Also in April, PBS will air "Saving the Ocean with Carl Safina." He said that "rather than being a gloomy show about problems, it's about people who have solutions. Every episode will profile a person or group working to make something better, from scientists to African Muslims who find in the Koran inspiration for protecting their coral reefs. It's a different kind of show."

His research, work and personal life always leads him back to the fascination he had with the ocean of his youth. "We are, in a sense, soft vessels of seawater. Seventy percent of our bodies is water, the same percentage that covers Earth's surface. We are wrapped around an ocean within," he has said. And even though "the collective weight of humanity may rest on land," he writes, "we levy heavy pressure on the sea."

As described by Safina, a simple walk on the beach with his dog Kenzie at Lazy Point is a ritual to being present to the natural world. The book covers 12 months of these walks on which the cacophony of migrating species-coming and going, thriving and dying-continues to do what they've done for eons throughout the seasons. "Every walk is a product of the present and a relic of the past," he writes.

Lazy Point, he said, "is a good spot in which to wake up." He lives with his partner, Patricia Paladines who works for the Institute for the Conservation of Tropical Environments, and her daughter Alexandra. They have several pets, including Kenzie the dog, a king snake, a rose-haired tarantula, a rabbit, and a goldfish. Like his work, Safina's leisure activities take him outdoors; besides fishing, he enjoys snorkeling, scuba diving, clamming, kayaking, and bird watching.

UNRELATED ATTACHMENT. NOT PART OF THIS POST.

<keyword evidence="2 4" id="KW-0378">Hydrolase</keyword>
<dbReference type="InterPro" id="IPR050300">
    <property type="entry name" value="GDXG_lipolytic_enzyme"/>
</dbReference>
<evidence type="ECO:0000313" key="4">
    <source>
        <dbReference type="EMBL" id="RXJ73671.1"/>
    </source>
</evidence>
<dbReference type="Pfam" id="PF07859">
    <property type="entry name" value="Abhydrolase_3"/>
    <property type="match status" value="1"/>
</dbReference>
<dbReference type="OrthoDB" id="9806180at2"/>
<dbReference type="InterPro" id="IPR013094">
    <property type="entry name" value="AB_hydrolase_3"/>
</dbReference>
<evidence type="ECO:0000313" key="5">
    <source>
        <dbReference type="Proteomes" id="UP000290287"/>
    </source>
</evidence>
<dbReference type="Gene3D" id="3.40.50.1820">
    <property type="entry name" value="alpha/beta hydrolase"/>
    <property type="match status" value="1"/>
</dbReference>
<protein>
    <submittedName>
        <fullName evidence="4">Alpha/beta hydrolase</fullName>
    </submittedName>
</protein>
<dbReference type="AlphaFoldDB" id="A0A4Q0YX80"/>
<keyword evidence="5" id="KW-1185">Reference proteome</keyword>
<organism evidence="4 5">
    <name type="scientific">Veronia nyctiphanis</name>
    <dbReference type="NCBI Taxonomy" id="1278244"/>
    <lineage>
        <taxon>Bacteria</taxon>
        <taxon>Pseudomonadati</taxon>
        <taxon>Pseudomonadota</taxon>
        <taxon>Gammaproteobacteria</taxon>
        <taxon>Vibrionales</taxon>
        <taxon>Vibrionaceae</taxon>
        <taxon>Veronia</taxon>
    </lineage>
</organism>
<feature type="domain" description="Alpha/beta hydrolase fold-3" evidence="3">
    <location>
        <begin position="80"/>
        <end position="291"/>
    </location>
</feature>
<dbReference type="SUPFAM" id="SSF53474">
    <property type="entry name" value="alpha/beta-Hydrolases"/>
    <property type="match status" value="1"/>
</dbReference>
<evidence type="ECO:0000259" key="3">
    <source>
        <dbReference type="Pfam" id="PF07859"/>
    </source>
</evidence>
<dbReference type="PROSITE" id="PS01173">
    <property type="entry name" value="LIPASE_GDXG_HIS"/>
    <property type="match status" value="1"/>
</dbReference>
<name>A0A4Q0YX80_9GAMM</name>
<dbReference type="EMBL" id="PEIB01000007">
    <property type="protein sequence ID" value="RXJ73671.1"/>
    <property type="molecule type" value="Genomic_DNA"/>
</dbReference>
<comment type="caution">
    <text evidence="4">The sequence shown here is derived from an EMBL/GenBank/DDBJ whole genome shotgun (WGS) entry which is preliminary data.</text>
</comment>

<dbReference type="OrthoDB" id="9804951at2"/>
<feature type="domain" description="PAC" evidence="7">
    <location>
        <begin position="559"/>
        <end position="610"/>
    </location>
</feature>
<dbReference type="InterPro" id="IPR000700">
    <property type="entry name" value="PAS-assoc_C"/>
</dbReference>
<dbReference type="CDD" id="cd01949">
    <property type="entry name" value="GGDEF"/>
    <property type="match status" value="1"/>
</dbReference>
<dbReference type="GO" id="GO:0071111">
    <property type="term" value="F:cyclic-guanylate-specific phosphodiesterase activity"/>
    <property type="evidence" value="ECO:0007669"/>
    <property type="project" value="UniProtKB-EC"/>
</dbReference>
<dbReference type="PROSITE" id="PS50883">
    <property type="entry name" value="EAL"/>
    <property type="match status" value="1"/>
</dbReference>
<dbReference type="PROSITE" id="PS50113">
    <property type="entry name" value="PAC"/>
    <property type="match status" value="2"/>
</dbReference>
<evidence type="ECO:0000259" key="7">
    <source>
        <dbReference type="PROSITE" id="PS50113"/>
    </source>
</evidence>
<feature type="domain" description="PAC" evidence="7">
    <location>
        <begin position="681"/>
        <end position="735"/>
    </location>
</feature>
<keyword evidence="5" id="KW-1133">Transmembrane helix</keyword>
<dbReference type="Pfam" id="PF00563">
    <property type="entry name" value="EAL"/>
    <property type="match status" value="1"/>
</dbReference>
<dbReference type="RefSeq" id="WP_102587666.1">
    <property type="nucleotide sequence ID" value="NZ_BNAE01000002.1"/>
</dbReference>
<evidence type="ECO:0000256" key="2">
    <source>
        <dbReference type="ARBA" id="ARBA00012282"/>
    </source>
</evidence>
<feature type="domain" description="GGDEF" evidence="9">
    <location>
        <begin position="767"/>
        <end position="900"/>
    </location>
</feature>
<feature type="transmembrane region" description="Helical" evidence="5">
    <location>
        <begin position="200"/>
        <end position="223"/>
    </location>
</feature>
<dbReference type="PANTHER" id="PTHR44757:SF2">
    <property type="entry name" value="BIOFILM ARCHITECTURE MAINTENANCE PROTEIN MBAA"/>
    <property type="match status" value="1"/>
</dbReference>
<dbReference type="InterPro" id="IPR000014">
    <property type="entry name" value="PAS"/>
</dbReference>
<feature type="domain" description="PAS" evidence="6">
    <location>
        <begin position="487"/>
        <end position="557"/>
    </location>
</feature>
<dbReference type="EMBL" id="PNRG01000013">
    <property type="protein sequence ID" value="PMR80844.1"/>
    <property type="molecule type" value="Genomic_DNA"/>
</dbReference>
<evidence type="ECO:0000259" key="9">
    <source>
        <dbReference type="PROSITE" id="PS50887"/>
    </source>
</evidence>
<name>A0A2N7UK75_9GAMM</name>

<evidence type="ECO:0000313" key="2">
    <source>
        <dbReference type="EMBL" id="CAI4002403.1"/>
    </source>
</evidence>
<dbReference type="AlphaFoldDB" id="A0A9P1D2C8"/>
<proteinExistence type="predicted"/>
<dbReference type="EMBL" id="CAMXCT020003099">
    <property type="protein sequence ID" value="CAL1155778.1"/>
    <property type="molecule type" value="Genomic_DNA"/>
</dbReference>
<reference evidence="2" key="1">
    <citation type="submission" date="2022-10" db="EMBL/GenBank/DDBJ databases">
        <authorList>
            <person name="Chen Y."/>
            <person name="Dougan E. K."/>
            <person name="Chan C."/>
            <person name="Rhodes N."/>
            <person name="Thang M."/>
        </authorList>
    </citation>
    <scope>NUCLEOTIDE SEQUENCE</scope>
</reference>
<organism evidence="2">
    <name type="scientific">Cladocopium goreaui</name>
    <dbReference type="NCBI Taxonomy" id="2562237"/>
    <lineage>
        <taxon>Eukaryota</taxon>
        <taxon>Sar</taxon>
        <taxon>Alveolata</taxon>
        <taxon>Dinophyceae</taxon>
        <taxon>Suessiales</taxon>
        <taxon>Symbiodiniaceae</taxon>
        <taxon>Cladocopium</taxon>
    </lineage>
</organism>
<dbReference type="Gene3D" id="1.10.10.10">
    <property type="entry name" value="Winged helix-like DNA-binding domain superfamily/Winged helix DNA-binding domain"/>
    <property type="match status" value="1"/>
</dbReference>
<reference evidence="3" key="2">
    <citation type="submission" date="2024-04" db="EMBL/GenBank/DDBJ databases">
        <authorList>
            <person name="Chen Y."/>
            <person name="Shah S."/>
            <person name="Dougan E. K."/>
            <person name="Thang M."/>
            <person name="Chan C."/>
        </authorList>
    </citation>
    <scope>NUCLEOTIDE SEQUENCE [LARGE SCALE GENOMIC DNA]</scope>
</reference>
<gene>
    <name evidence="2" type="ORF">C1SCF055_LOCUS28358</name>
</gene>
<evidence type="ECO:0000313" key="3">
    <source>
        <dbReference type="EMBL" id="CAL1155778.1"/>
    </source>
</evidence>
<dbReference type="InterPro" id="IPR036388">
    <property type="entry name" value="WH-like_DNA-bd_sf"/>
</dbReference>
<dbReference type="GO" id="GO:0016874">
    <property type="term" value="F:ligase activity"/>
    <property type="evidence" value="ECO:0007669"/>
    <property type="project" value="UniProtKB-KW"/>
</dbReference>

Despite the seemingly endless stream of bad news concerning our environment and the role that our species has in causing significant damage to it, Safina's hope has been buoyed by the knowledge that when people back off of the pressures that kill wildlife, wildlife tends to recover, like the once-rare falcons and ospreys on the East End and the resurgence of striped bass.

"I sometimes tell friends it's possible to see the whole world in the view from Lazy Point," Safina writes. "In the circle of a year you may see around here everything ranging from Arctic seals whose summer home is Canadian pack ice to tropical reef fishes that have ridden up from the Caribbean in flickering tongues of warm water."

The message of his book is a message about survival-ours, the planet and the creatures that call this place home, too. Among the obstacles in our way, he said, is "a major disinformation campaign being waged by the forces that cause some of the problems, like the fossil fuel industry," and our institutions-the economy, Western philosophy, and our religions-institutions that form "our identity, how we value things, and how we do business. And they're all centuries or millennia old. They are all from a time when humanity was small and the world was large, and they reflect how people understood the world when they didn't understand the world at all," he said.

"Compared to the possible oceans of improvements, humanity is still dog-paddling in the shallow end of the kiddie pool. Sometimes we seem determined to drown there just because we won't stand up," he writes.

We have a choice, Safina said. Compassion. He believes widening our "circle of compassion" from beyond our species to include all of nature is the solution. Every morning Safina walks along the beaches of Lazy Point watching the creatures there striving mightily for survival. And every day his vocation is dedicated to teaching humans to do the same, to find our compassion, the compass that will show us the right direction.